• data-scope specifies which permissions users will grant your app by installing it. https://www.googleapis.com/auth/plus.login is the basic permission which allows the app to access the users Google+ profile and circled users. https://www.googleapis.com/auth/userinfo.email is used to access the email address of the user. https://www.googleapis.com/auth/plus.me is a subset of plus.login and can be used if you only want to know the users Google+ ID.

This is how the Sign In-button is rendered on our demo-app – on click, the OAuth dialog is opened in a new browser window:

Sign In & OAuth

The dialog shows which permissions users will be granting the app by installing. Note that users can easily define which circles will see activities published by the app and which Google+ circles the app will have access to. This way users can limit which part of their social graph is exposed to the app (this is a nice addition for controlling your privacy, and something Facebook currently doesn’t offer).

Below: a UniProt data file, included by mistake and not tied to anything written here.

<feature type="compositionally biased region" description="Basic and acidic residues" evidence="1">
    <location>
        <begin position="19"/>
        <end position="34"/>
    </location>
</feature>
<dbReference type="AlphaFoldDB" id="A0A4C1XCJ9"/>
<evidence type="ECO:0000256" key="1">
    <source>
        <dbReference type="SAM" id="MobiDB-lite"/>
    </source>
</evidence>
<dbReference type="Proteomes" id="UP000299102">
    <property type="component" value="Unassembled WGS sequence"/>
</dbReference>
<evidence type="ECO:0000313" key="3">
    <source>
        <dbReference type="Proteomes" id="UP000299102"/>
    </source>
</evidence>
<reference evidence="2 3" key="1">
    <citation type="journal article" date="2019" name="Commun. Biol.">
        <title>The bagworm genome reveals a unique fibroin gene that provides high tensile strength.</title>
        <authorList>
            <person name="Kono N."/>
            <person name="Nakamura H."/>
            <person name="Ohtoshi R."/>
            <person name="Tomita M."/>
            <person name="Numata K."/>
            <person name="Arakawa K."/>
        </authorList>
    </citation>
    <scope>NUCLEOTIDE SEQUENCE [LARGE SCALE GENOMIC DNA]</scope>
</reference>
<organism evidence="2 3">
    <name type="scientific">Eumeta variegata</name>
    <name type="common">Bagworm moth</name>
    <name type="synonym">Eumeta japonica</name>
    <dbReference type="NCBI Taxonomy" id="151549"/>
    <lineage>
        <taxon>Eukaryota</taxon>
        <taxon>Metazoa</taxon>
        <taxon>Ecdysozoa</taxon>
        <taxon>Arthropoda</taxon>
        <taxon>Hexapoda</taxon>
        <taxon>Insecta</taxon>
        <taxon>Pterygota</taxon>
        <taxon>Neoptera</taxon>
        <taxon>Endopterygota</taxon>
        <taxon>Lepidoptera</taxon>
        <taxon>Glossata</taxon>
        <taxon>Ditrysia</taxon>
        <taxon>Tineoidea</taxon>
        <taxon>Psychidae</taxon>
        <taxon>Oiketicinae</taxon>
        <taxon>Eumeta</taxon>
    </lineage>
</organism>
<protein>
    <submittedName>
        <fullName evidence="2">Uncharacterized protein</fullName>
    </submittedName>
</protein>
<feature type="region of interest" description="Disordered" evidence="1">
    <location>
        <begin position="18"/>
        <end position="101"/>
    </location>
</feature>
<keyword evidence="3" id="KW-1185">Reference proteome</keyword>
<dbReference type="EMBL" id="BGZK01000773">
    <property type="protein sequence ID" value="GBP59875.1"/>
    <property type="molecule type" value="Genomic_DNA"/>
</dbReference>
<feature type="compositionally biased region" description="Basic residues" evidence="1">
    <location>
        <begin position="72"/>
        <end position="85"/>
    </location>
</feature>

After accepting the dialog, the JavaScript handler given in data-callback is triggered:

function signinCallback(authResult) {
  if (authResult['access_token']) {
    // The user has authorized the app, so lets see who we've got here...
    gAPI ('/people/me');
  } else if (authResult['error']) {
    // User has not authorized the G+ App!

The JSON-object authResult which is passed to the handler contains a field access_token if the authorization was successful – we check this to decide if the user has in fact logged in. Note: its important to note that the handler is also called on page load, after the Google+ Client is initialized. That way the app can immediately recognize if the the user has already authorized the app before.

Requesting the Plus

Now that we’ve authorized the app, the gapi.client.request()-method is used to send the actual API-requests. Just pass the relative API-path (see the Google+ HTTP API reference) and define a callback-handler to process the results of the request. For our demo we try out these two requests:

people.get: This call retrieves all information about the current user. This includes name, profile-picture, organizations, age-range, locale, gender and more.

gapi.client.request({path:'/plus/v1/people/me', method:'GET', callback: function(result) {

More: https://developers.google.com/+/api/latest/people/get